Monday, January 9, 2017

Digital Fatigue

Is it real? Is there such a thing as digital fatigue? More and more people spend their work day using some kind of tech device. It might not be a computer. It could be a tablet or a smartphone. Then our recreation time is turning ever more toward using our phones and tablets. We read the news on them. We watch movies and sports on them. We play games on them, communicate with videos and chats. If our leisure time is spent in much the same way as the work day, is it really relaxing?

It is what you read when you don’t have to that determines what you will be when you can’t help it.–Oscar Wilde


There is some evidence, that readers are the first to rebel against the digital takeover of their leisure time. Young people lead the pack for abandoning their tech when they want to just read for pleasure. Publishers Weekly uses digital fatigue as one of the links in the anchor chain that has dragged down eBook sales numbers. Though many see the resurgence in print sales numbers, others claim only the coloring book craze brought about that little bump.

My local group had our monthly meeting this past Saturday. As usual at our first on the year meeting, we spend some time talking about the state of the industry. A surprising bit of good news was shared by a member. After being writing a number of books for a 'digital only' imprint of one of the big publishers, she and a few others received contracts to headline a new mass-market imprint. Not too many years ago, publishers were claiming mass market was dead except for 'big name' authors. Most print was trade-size paperback. Nearly all POD books, like most small presses use, are for trade-size. But lots of people don't want to spend the $10 to $18 that bookstores ask for the trade size. Hence, the popularity of the $7 to $10 mass market.

All this makes my head buzz. I'm so glad I work with a publisher rather than trying to make it on my own as in indie author. Trying to keep up with the twists and turns of the publishing industry exhausts me. I'm rather sure no one really knows what the new, shiny thing is going to be.

“He loved books, those undemanding but faithful friends.” 
― Victor HugoLes Misérables

I love reading 'real' books and I love reading on my Kindle. I love the ease of purchasing an eBook and I love browsing in a book store. I love thinking of a book I've written sitting on a bookshelf in a store, but I also love knowing I'm making money from people downloading an eBook.

Where is human nature so weak as in the bookstore?–Henry Ward Beecher


The good news about the digital fatigue is that many have seen a resurgence in bookstores, especially indie bookstores. I've even heard B&N is doing a bit better. They plan to close some of their huge impersonal stores and open smaller 'book's only venues. That sounds good for writers.

Any good news on the writing front from your point of view? Do you take a tech-break at all? Does you job require lots of 'screen' time for you?






25 comments:

  1. Who'd have thought when the first cell phone came on the market it would lead to the smart phone we have today?.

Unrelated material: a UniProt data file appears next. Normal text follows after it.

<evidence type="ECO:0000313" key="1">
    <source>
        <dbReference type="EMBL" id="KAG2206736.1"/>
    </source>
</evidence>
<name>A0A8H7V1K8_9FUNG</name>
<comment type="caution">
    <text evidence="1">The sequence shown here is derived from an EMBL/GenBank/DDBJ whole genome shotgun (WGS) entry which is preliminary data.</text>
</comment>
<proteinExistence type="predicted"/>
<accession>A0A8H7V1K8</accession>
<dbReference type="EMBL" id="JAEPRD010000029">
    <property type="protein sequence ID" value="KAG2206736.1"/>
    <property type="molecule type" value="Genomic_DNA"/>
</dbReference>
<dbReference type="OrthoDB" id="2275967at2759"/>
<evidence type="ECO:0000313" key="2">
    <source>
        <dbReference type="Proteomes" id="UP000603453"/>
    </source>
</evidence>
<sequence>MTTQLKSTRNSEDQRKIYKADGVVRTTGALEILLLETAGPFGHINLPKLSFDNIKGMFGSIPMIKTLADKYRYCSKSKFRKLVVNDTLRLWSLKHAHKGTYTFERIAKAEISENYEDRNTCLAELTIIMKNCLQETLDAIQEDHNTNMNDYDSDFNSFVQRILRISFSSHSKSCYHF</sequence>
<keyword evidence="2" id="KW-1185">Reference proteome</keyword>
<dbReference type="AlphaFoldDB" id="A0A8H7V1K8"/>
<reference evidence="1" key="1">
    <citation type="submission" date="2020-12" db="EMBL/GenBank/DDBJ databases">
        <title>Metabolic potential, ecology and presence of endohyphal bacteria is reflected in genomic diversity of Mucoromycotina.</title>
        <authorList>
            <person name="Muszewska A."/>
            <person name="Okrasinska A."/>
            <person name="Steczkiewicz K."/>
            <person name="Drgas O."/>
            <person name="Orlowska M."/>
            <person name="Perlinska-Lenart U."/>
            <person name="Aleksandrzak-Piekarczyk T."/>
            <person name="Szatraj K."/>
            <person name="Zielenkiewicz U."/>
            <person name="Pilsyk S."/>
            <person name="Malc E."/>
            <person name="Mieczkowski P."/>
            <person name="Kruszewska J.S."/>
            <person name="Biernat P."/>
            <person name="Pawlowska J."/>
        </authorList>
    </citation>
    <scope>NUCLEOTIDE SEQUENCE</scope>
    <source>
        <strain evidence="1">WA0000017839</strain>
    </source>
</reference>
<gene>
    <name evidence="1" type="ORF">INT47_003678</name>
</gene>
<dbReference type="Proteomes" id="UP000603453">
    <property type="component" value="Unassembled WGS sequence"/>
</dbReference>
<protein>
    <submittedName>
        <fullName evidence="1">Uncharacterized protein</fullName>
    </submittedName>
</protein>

I spend a great amount of time on my phone for one thing or another. Loved also the quote by Oscar Wilde.

    Yvonne.

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  2. Considering I work on a computer all day, I do believe digital fatigue is real.

    I still don't like mass markets. With all other book sizes, bookstores return the books. With mass markets, they rip off the cover, return it, and destroy the book. What a waste!

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  3. yay for a positive book outlook in 2017!! i love a good resurgence! and i hope digital fatigue hits the boys in my house - i'm tired of watching them "plug in" and i'm tired of nagging them about it - that's my digital fatigue!

    and wanted to thank you for supporting my cradle rock release tour!
    happy 2017!

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  4. It would make my head swim. Glad I don't have to worry about it.
    Digital fatigue is one reason I took time off over the holidays.

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  5. I try to give myself a break by giving myself deadlines to shut down the computer for the day, to no longer check email for the night, etc. I find it helps my mind quiet down when I do that.

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  6. It would sure make me go crazier. That's why I just ignore it and keep on a truckin' haha digital fatigue I can see, why sometimes I unplug at my sea

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  7. Interesting stuff to think about. I currently don't bother with print since I have mostly novellas, but I would highly consider print when I start putting out novels again. I did take a tech break over the holidays only because my poor head said no more! :)

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  8. I do a lot of reading on my Kindle and I don't find much difference between it and a book. In fact some books are a lot harder to hold. Not working any more so have not experienced digital fatigue, luckily.